British Airways is essentially begging you to fly EasyJet, Norwegian, Ryanair, Wow Air and other budget carriers around the world. If you fly coach, they’ve made it abundantly clear in the last two months, that they have no interest in you. The changes to seat assignment on hand bag only Europe fares are the final backhand in a series of slaps to the face. I mean, why else would they make an already cramped coach seat even more miserable? Why else would they take away your earning potential, your ability to upgrade for reasonable value and now, your ability to have a seat? British Airways hates economy passengers. 

a large airplane on a runway

For those that don’t know, on hand luggage only fares booked after March 26th, you will no longer be able to choose a complimentary seat at any point in time. Instead of choosing, you will be given a seat when check in opens and if you want to change it, you will have to pay. As virtually everyone else will have been assigned a seat by the time your window opens, the chances of you having a decent seat are well…nil. Who wouldn’t love to charge more for giving less. The only way around this predicament is to pay extra at purchase or check in, thus invalidating your savings.

British Airways is begging you to fly economy on other airlines. While budget carriers compete to lower fares and create additional amenities such as free WiFi and business friendly services, British AIrways slashes away at their already inferior coach product. I would much rather compete for a seat at boarding or have the option to reserve a superior location, rather than just “a” location, for a small fee early on, which all budget carriers allow for. On British Airways, with the new rules, elites (not on hand bag fares) will select the best seats, regular economy passengers will select the next best seats, and those on hand luggage only fares who refuse to cough up, will inevitably sit in Row: Toilet, Seat: A. Fascinatingly, Gold tier fliers, if flying on a Hand Baggage fares, will now lose their baggage allowance and seating benefits. Classy.

a sign on a seat

Budget carriers are to legacy airlines, as Uber is to ground transportation. They are disruptive, often for the better of common good. It appears that rather than attempt to create a competitive economy product, British Airways has chosen to simply not compete and focus on premium products. Make things so impossibly miserable that no one will bother seems to be the method of operation. As I have mentioned previously, nearly 90% of an airline’s positive revenue is from routes crossing the Atlantic Ocean. The breadwinner on those routes are premium cabin passengers where they achieve a multiple in profit on each seat compared to those of coach.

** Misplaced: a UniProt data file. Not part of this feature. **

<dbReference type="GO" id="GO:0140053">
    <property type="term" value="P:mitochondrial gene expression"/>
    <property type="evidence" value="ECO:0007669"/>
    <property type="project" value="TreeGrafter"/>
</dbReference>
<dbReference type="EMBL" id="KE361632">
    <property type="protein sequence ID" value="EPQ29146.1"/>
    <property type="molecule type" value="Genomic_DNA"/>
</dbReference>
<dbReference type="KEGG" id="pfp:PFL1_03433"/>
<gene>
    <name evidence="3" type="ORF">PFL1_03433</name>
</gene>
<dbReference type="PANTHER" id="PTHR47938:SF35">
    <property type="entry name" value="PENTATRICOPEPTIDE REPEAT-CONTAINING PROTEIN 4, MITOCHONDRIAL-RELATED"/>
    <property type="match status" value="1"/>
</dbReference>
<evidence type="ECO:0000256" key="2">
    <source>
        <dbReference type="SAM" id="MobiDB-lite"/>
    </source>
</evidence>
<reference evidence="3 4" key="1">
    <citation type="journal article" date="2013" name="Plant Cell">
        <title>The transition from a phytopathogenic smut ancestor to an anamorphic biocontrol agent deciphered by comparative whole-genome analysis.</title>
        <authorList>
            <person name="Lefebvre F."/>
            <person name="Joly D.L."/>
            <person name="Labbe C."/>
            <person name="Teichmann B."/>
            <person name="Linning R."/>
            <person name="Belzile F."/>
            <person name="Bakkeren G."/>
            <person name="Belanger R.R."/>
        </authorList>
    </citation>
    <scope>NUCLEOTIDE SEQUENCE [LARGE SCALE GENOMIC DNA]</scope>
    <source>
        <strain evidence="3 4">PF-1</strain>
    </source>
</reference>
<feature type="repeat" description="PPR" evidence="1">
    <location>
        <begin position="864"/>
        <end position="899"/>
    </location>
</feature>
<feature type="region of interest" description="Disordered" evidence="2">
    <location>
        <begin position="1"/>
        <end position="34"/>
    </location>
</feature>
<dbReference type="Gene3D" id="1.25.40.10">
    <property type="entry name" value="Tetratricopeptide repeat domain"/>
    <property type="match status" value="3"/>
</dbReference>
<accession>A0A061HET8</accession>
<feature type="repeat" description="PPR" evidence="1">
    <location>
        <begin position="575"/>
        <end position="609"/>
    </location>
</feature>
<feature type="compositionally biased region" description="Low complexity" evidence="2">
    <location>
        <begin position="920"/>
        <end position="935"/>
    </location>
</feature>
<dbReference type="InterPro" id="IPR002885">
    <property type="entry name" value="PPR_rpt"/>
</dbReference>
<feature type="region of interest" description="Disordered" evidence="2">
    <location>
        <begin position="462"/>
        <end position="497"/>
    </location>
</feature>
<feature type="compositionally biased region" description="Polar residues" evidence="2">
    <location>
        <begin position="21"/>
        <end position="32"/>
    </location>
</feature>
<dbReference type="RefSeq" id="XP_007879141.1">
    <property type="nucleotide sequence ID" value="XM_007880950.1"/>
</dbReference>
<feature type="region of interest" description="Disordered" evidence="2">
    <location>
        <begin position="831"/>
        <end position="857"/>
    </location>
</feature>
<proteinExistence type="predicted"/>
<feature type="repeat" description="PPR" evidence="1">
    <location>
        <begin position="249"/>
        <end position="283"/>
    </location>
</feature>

Who in their right mind would pay double to be treated like cattle on a legacy carrier when they could be treated like stylish cattle, for half the price, on a budget airline? The market can go two ways and I am not simply referring to short haul trends. Legacy carriers can slash amenities below those of budget airlines in an attempt to compete; or they can offer slightly better amenities, baggage allowances and perks to help passengers justify the current cost. British Airways has made their choice very clear. My sister in law will be flying Norwegian to New York in the next couple of weeks and paid only £300 for a round trip ticket and it comes with free WiFi and a seat!

a plane taking off from runway

With each program gutting their loyalty, why not become a free agent? In my opinion, the way forward is to collect credit card points to fuel your free flights and upgrades by transferring them to the airline of your choosing when the time comes. Don’t bet on the legacy carriers making it any easier to earn or redeem miles any time soon. Thanks for the suggestion British Airways, I may just take one of these budget carriers up on their offer on my next economy flight. 

Many Thanks to readers Sean Docherty and Chris Burns for first making us aware of these ridiculous changes… 

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Gilbert Ott

Gilbert Ott is an ever curious traveler and one of the world's leading travel experts. His adventures take him all over the globe, often spanning over 200,000 miles a year and his travel exploits are regularly...

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